Data Driven Nonprofits is billed as a guidebook for nonprofit organizations that want to use data more efficiently in order to make smarter organizational decisions about what they should be doing and where they should be going. The author Steve MacLaughlin is Vice President of Data & Analytics at Blackbaud and he has over 20 years of experience in the field, so he knows his stuff. More importantly, perhaps, is that he knows a lot of people and has probably worked with hundreds of organizations so he’s able to pinpoint his message and accurately speak to the concerns and challenges that many nonprofits are facing today. So is Data Driven Nonprofits worth reading?
There is not a single job in the nonprofit field today that doesn’t, somehow, involve using data to fulfill the organization’s mission. Every stable or growing nonprofit organization has one or more databases containing a multitude of information containing bits of information like past donor names and addresses, gift details, prospecting reports on potential donors, actions performed in the past and thousands of other fields and tables of facts and figures. But as the prevalence of databases, computer power and information gathering tools have exploded over the last 30 years there is a growing feeling that we’re all working harder for this new data but we’re not necessarily working smarter.
That’s where Data Driven Nonprofits comes in. MacLaughlin’s book takes us through a series of chapters detailing the history, promises, pitfalls and ultimate challenges that we have when we’re presented with millions and millions of pieces of information… and we have to find a way to fund a $20 million project in the next 12 months.
This is not a book filled with math equations and database tricks you can use and, as a Director of Advancement Services, I was initially disappointed in this. I wanted a series of magic formulas I could put into a query or a spreadsheet that would give me everything I wanted. That’s how a lot of us data people work. This book has no such recipes.
But it’s actually better than a recipe book. This is a “cooking” book about data. It doesn’t show you exactly how to make anything specific, but instead it gives you lots and lots of angles and stories about how other people and organizations were able to meet the very same data challenges most nonprofits deal with every day. This book does a pretty good job of giving you a larger picture beyond the spreadsheet. It doesn’t simply give you a recipe for success, it tries to teach you how to create your own recipe for success.
Make no mistake, MacLaughlin is a data nerd (in the best sense!) but he’s also an engaging storyteller and his writing is easy to read. I actually had the chance to hear Steve MacLaughlin talk at the latest Blackbaud Conference and he’s just as down-to-earth and in-touch with data as he seems in the book.
MacLaughlin’s Data Driven Nonprofits can easily be divided into two sections. The short first section consisting of seven or so chapters is a breezy but fact-filled journey through history and the current data climate today, looking at where we’ve been with data collection and where we are now. It’s filled with interesting facts and a few figures and though it reads quickly it’s also pretty dense with information. I have found myself going back and re-reading whole chapters (and enjoying it!) to just make sure I was fulling taking in all the different ideas.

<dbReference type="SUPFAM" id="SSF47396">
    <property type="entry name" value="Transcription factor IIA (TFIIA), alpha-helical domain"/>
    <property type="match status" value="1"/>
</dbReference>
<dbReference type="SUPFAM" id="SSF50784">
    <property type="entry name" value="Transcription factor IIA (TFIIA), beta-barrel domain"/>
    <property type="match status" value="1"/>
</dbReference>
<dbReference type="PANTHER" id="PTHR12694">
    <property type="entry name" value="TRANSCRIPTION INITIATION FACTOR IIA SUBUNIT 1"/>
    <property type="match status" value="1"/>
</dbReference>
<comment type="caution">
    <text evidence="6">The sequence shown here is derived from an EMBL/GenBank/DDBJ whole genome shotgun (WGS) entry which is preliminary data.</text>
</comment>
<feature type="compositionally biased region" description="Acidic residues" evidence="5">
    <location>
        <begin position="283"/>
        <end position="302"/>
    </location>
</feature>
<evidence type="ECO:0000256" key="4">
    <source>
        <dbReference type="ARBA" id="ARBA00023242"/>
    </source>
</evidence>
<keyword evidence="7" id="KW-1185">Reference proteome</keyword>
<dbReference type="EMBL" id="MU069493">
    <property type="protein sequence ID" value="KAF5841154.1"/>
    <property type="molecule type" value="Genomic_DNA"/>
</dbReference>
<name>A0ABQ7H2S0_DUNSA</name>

The second, and longer, section of the book breaks out some of the challenges nonprofit organizations will face as they try to use data in their overall strategy. MacLaughlin writes about having (or being) a data champion at your organization, he writes about changing the data culture, and being willing to change and test things over and over. With each topic he interviews various people within successful organizations who figured how to meet the challenge at hand. I didn’t relate to all of these people and their struggles, but on balance the stories he shares are worth reading.
As a data nerd I didn’t find this section as engaging at first, but after letting it sink in for a bit I realized that this was really the more valuable section for me. Data and reporting and analytics don’t exist in a vacuum: they’re just another facet of an organization filled with people who have different understandings of the world. As an Advancement Services professional I know the power of data and what we can do with it, but sharing that knowledge and having it built into the culture and strategic decisions of an organizations are much more difficult tasks.
After reading the first chapter or two I found myself saying, “Oh, I gotta remember that” or “Oh, that’s great!” and I finally pulled out a pen and paper and starting jotting down some of the many ideas I picked up. This is one of the books you will probably want to keep on your bookshelf and keep going back to when the mood strikes because there’s a lot of information and great ideas on these pages, but they sometimes sneak up on you.
Data Driven Nonprofits is a valuable book and one which could (and should) be read by almost anyone working in any position of a nonprofit. Nonprofit executives would find a lot of inspiring and exciting stories, front end fundraisers would begin to understand the power of data and might be more willing to talk to their data people about some of the concepts in this book. As one of the “data people” this book stands out a good overview of our profession, but also gives us some practical strategies that can help understand better ways to share and use data for the good of the entire organization.